src="https://js.api.here.com/v3/3.1/mapsjs-mapevents.js"
  ></script>
</head>

Then, we can use the new functionality enabled by those imports by making some minor changes to the component we've already built.

export class DisplayMapClass extends React.Component {
  mapRef = React.createRef();
  state = {
    map: null
  };

  componentDidMount() {
    const defaultLayers = platform.createDefaultLayers();

    const map = new H.Map(
      this.mapRef.current,
      defaultLayers.vector.normal.map,
      {
        center: { lat: 50, lng: 5 },
        zoom: 4,
        pixelRatio: window.devicePixelRatio || 1
      }
    );

    // MapEvents enables the event system
    // Behavior implements default interactions for pan/zoom (also on mobile touch environments)
    // This variable is unused and is present for explanatory purposes
    const behavior = new H.mapevents.Behavior(new H.mapevents.MapEvents(map));

    // Create the default UI components to allow the user to interact with them
    // This variable is unused
    const ui = H.ui.UI.createDefault(map, defaultLayers);

    this.setState({ map });
  }

  componentWillUnmount() {
    this.state.map.dispose();
  }

  render() {
    return <div ref={this.mapRef} style={{ height: "500px" }} />;
  }
}

Now we should be able to zoom in and out of maps, pan to locations of our choosing, and even have a convinient API present for our users to utilize

A gif of zooming in and panning of a map into London
Figure 4. A gif of zooming in and panning of a map into London

With the new features in the newly announced HERE JavaScript SDK 3.1 release, we can also zoom into a large city, then hold the alt or option key while dragging to tilt our view of the city to see the awesome new extruded building view! 😍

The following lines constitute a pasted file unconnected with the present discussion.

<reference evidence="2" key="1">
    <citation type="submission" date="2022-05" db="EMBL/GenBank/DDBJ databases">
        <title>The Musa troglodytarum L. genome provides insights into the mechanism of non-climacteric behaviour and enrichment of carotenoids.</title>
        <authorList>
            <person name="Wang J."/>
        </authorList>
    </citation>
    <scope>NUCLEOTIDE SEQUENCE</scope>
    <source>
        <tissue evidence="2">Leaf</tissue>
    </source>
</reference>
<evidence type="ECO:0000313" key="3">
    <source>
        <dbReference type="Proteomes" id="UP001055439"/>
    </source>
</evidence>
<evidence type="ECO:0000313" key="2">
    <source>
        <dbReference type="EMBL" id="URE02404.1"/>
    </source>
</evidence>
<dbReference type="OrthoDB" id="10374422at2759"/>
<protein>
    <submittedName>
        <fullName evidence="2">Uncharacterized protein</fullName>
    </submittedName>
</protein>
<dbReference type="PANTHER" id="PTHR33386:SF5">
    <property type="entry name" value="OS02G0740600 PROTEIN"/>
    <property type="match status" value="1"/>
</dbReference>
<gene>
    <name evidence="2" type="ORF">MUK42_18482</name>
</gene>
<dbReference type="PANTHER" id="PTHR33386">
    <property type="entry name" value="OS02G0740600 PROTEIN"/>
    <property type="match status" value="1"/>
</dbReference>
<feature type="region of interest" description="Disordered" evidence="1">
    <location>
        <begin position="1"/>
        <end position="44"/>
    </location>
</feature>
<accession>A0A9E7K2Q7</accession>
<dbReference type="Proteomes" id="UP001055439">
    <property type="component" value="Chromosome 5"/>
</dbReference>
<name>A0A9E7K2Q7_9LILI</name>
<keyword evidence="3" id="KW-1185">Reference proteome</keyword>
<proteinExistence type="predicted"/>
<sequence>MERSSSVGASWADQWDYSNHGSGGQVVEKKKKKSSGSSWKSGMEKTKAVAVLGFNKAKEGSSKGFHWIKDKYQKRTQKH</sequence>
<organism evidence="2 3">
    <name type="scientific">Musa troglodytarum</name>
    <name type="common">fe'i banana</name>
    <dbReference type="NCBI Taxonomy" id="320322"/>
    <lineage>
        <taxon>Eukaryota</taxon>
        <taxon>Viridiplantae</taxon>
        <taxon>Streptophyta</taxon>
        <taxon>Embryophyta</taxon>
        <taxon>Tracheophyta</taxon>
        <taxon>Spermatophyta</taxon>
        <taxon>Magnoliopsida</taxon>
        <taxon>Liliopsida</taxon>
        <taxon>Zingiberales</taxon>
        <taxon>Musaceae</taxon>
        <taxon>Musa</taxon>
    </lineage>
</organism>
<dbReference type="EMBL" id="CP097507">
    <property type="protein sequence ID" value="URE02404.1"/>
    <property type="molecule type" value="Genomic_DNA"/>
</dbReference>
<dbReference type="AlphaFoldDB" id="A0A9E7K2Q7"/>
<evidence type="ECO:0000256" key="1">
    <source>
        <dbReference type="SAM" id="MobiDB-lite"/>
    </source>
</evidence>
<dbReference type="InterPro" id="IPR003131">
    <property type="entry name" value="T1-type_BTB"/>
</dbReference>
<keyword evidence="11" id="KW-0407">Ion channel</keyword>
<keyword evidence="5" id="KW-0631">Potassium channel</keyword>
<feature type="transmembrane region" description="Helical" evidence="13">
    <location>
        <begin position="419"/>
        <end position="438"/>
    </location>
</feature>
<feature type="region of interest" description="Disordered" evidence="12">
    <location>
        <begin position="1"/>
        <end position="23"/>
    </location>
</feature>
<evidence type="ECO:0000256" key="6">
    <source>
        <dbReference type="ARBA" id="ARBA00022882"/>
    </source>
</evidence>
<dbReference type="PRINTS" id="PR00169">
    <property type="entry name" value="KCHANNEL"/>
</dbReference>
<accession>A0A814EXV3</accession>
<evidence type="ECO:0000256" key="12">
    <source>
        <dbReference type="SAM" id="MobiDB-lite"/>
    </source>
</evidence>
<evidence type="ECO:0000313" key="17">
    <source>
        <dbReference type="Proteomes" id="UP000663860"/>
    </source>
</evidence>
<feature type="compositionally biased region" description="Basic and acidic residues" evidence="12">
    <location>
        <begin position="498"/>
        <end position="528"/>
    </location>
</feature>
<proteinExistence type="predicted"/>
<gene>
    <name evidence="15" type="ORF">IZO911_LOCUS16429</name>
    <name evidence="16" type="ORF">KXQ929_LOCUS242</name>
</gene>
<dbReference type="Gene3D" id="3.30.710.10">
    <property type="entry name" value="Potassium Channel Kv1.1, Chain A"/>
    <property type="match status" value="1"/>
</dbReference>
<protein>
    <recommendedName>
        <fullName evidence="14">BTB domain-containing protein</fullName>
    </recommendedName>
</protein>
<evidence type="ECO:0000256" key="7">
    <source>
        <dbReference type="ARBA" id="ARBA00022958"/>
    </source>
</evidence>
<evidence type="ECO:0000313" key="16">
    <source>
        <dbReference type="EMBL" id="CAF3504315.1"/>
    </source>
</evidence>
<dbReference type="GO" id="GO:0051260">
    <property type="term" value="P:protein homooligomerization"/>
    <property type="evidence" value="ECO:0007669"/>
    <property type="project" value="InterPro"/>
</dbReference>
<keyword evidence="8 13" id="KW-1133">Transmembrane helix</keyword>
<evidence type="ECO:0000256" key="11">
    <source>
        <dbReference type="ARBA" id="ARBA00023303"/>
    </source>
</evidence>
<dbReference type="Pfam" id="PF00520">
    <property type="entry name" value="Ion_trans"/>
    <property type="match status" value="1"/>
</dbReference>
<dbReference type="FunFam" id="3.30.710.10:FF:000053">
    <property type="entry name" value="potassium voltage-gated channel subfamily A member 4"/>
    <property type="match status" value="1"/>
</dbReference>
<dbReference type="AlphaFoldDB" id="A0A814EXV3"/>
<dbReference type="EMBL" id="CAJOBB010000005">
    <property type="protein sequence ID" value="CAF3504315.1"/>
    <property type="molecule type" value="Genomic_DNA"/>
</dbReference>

A gif of zooming further into the Tower of London, and tilting the view to see the extruded buildings
Figure 5. A gif of zooming further into the Tower of London, and tilting the view to see the extruded buildings

A Note on Hooks

Okay, so you've heard about hooks, possibly even used them. They were the new hotness in the React 16.8.0 release. An example of the previous component using hooks is-as-follows:

// src/DisplayMapFC.js

export const DisplayMapFC = () => {
  // Create a reference to the HTML element we want to put the map on
  const mapRef = React.useRef(null);

  /**
   * Create the map instane
   * While `useEffect` could also be used here, `useLayoutEffect` will render
   * the map sooner
   */
  React.useLayoutEffect(() => {
    // `mapRef.current` will be `undefined` when this hook first runs; edgecase that
    if (!mapRef.current) return;

    const defaultLayers = platform.createDefaultLayers();
    const hMap = new H.Map(mapRef.current, defaultLayers.vector.normal.map, {
      center: { lat: 50, lng: 5 },
      zoom: 4,
      pixelRatio: window.devicePixelRatio || 1
    });

    const behavior = new H.mapevents.Behavior(new H.mapevents.MapEvents(hMap));

    const ui = H.ui.UI.createDefault(hMap, defaultLayers);

    // This will act as a cleanup to run once this hook runs again.
    // This includes when the component unmounds
    return () => {
      hMap.dispose();
    };
  }, [mapRef]); // This will run this hook every time this ref is updated

  return <div className="map" ref={mapRef} style={{ height: "500px" }} />;
};

Keep in mind that while both useEffect and useLayoutEffect will work here, if you wanted to use useMemo to keep hMap as a local variable, it wouldn't render due to the timing of that hook:

Remember that the function passed to useMemo runs during rendering.

- Official React Hooks API

For that reason, it's suggested to use a useState and set the variable value within the useEffect or useLayoutEffect hook

Code Examples

You can see the differences in loading the FC and the Class versions by using the code above and placing them into the src/App.js file as such:

import React from 'react';
import {DisplayMapClass} from "./DisplayMapClass";
import {DisplayMapFC} from "./DisplayMapFC";

function App() {
  return (
    <>
      {/*<DisplayMapClass/>*/}
      <DisplayMapFC/>
    </>
  );
}

export default App;